The Estonian company Selfdiagnostics brings laboratory-grade precision home medical testing to ordinary users and offers the world’s smallest application of PCR technology. This unique product paves the way for bigger changes in medicine in regard to patients taking the first steps toward diagnosing illnesses.
Founded in 2008, the company originally looked to market a patient-side diagnostic concept and solution to allow for the additional capability for diagnosing patients at home with the goal of starting treatment as early as possible. “Health care issues are a salient topic, and services in the field are certainly not as available to people as they would like. People are also used to making increasingly more decisions about their health themselves, and they are quite well-informed. Today people tend to try to take the initiative themselves as the first step toward understanding what the problem is and how it might be treated.
“Democracy in healthcare and patient autonomy will be the next big drivers of developments in the healthcare sector and Selfdiagnostics is committed to supporting these values.”
“National systems or state-funded healthcare services are one package, but people are also increasingly willing to pay for their healthcare themselves. This is what led us to invest into a diagnostics platform that would help people take the first step – identify their ailment, and, armed with that knowledge, seek out a physician to start treatment as soon as possible. We launched the concept in 2008 and in November 2017, we unveiled the first ultra-accurate diagnostics system for home users at one of the world’s biggest medical equipment fairs, Medica Düsseldorf,“ says Lehes.
Laboratory standards for home users
Selfdiagnostics gives home users access to a PCR (polymerase chain reaction) solution that is the gold standard for diagnosis of communicable diseases. The Selfdiagnostics product is comparable to laboratory testing in terms of accuracy and sensitivity but without the need to visit a lab or use special instruments.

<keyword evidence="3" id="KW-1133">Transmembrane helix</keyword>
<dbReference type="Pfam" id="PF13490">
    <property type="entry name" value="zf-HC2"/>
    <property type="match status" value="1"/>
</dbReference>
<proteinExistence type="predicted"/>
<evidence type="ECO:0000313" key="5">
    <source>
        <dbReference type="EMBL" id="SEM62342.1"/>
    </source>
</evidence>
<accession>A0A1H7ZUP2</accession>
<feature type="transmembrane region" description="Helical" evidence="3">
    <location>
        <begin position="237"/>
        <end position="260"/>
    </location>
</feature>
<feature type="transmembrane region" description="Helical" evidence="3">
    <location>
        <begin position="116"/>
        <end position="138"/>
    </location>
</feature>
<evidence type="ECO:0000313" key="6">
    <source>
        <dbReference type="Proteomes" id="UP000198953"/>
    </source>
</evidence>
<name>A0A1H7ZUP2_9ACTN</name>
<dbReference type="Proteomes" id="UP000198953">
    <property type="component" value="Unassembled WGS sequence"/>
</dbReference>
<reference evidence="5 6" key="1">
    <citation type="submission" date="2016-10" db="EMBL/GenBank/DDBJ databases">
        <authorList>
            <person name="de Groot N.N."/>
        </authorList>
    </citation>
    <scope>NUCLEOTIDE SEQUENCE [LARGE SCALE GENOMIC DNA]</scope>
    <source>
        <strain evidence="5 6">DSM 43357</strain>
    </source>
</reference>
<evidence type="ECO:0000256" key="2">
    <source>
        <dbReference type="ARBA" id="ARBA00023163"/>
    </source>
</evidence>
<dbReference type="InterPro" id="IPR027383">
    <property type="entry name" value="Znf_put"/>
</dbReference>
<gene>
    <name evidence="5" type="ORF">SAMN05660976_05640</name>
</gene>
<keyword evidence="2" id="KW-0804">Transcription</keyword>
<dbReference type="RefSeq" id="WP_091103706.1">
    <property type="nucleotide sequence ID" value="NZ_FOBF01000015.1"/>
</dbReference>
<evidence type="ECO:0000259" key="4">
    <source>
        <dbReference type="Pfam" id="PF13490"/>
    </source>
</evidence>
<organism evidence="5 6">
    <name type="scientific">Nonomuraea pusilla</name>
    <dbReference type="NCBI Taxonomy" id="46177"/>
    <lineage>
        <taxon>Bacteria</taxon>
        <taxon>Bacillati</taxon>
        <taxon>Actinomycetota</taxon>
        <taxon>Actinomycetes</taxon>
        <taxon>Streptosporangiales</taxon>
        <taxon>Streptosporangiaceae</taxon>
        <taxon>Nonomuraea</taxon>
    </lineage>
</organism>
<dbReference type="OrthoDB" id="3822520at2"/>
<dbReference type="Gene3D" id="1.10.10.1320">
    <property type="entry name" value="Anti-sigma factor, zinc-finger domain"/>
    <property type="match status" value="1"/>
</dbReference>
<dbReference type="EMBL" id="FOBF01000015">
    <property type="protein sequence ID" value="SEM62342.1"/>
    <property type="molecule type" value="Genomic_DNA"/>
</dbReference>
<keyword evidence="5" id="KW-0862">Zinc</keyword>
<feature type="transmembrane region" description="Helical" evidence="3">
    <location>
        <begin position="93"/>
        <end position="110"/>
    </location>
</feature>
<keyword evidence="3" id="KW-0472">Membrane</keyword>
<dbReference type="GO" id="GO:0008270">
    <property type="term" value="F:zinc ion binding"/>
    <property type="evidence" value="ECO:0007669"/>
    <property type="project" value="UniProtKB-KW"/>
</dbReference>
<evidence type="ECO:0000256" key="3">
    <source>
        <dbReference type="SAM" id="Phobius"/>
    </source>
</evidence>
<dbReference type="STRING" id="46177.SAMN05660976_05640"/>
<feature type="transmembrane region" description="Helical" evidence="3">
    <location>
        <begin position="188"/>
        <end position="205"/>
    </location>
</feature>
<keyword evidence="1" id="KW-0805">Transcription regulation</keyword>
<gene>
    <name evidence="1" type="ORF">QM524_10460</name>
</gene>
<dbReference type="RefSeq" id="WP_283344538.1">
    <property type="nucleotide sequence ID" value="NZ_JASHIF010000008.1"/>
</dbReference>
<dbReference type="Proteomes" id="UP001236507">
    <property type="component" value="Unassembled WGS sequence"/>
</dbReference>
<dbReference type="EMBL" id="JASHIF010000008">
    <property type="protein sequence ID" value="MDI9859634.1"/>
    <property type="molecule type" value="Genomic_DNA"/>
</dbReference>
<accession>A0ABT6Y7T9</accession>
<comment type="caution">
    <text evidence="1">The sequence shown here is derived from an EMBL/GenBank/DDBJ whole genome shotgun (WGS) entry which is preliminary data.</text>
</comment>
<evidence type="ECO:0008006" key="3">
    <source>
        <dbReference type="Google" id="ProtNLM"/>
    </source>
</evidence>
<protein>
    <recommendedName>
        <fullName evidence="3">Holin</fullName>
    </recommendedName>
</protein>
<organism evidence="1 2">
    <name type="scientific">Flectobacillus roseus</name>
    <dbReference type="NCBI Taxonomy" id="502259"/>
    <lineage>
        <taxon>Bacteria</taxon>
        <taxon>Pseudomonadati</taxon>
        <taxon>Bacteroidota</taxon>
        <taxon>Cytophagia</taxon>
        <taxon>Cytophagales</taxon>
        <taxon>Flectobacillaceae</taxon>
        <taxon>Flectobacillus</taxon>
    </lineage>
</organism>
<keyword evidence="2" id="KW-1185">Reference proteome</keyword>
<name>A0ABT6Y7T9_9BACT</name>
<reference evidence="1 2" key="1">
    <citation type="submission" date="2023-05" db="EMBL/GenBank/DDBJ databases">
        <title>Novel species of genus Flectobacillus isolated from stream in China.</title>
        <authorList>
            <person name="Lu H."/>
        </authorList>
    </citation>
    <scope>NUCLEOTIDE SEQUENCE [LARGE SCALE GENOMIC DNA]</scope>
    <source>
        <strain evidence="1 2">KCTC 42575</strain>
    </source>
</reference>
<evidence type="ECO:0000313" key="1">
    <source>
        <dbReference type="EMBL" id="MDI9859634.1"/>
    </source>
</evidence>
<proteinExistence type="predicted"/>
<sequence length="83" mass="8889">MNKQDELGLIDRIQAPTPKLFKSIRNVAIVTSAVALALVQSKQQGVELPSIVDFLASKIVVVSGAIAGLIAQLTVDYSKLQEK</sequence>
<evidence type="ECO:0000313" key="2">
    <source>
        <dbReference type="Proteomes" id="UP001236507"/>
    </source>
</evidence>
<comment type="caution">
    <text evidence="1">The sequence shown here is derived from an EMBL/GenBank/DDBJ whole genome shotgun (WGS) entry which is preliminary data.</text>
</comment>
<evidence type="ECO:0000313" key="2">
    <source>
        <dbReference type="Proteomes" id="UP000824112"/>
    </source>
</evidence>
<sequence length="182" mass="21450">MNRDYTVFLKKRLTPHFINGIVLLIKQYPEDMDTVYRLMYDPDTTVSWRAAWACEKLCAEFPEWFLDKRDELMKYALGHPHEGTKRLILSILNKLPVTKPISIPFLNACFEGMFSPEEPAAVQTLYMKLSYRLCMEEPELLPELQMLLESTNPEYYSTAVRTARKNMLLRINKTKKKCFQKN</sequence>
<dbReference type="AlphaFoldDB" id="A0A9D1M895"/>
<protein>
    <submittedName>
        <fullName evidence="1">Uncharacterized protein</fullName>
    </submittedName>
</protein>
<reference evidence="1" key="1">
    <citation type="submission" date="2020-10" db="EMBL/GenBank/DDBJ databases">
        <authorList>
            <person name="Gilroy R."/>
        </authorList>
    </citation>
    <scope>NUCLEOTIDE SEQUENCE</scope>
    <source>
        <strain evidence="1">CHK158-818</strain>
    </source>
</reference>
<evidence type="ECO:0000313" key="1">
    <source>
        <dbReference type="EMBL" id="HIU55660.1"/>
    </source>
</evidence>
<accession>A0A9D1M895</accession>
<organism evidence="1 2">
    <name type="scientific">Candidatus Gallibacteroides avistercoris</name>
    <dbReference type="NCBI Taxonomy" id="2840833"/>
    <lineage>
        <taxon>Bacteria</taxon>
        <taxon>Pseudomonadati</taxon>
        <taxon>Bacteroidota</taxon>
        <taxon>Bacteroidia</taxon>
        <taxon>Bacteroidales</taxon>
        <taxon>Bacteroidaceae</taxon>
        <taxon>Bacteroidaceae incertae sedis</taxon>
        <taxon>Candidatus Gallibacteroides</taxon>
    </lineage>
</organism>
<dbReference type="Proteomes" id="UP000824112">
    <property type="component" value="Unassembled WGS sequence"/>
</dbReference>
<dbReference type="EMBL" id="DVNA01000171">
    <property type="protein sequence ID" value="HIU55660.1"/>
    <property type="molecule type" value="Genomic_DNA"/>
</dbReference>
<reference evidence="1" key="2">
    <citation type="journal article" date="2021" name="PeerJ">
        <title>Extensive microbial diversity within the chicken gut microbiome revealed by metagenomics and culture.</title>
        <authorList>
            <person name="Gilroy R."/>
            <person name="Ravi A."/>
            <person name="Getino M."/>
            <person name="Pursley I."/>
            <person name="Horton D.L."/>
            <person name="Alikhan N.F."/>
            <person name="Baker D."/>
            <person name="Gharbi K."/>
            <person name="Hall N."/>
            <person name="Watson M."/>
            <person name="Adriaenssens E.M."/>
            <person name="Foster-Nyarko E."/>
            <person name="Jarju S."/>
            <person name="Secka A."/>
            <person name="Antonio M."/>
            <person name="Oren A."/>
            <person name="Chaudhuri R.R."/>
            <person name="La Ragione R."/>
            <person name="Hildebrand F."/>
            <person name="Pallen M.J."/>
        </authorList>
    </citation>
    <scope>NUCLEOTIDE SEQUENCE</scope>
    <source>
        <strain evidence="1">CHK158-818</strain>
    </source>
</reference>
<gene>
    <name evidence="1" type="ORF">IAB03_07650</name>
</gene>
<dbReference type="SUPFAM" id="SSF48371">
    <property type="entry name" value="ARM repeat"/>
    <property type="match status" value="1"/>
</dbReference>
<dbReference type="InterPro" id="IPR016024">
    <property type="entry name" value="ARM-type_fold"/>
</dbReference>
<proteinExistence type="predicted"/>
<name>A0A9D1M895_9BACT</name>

“It’s a unique product – today PCR systems come in the form of big boxes in labs, but our product is a pocket version. It’s the world’s smallest PCR.
We are confident the product will transform medicine by giving people the opportunity to take the first steps in diagnosis.
They then go to the doctor with the result and the doctor confirms the diagnosis and determines the treatment,“ Lehes said.
The STD Multitest, introduced at last year’s Medica, helps diagnose sexually transmitted diseases: a drop of urine is placed in the device, the press of a button launches a reaction and the result appears on the readout. This specific test detects two of the most common STDs: chlamydia and gonorrhoea. The platform itself is quite broad-based as PCR determines the DNA of the disease agent. Today, work is underway on future systems for diagnosing illnesses such as flu and tuberculosis.
”We have screened for about 20-30 pathogens, and today we are working with about 10 pathogens. There are mainly three selection criteria: first, the market size or scope of the problem; second, the technical product concept, meaning that we look at whether the solution can be realized at a reasonable price; and third, the competitive advantage. The flu and TB are complicated goals but we feel they are technologically feasible and our product has a competitive edge,” says Lehes.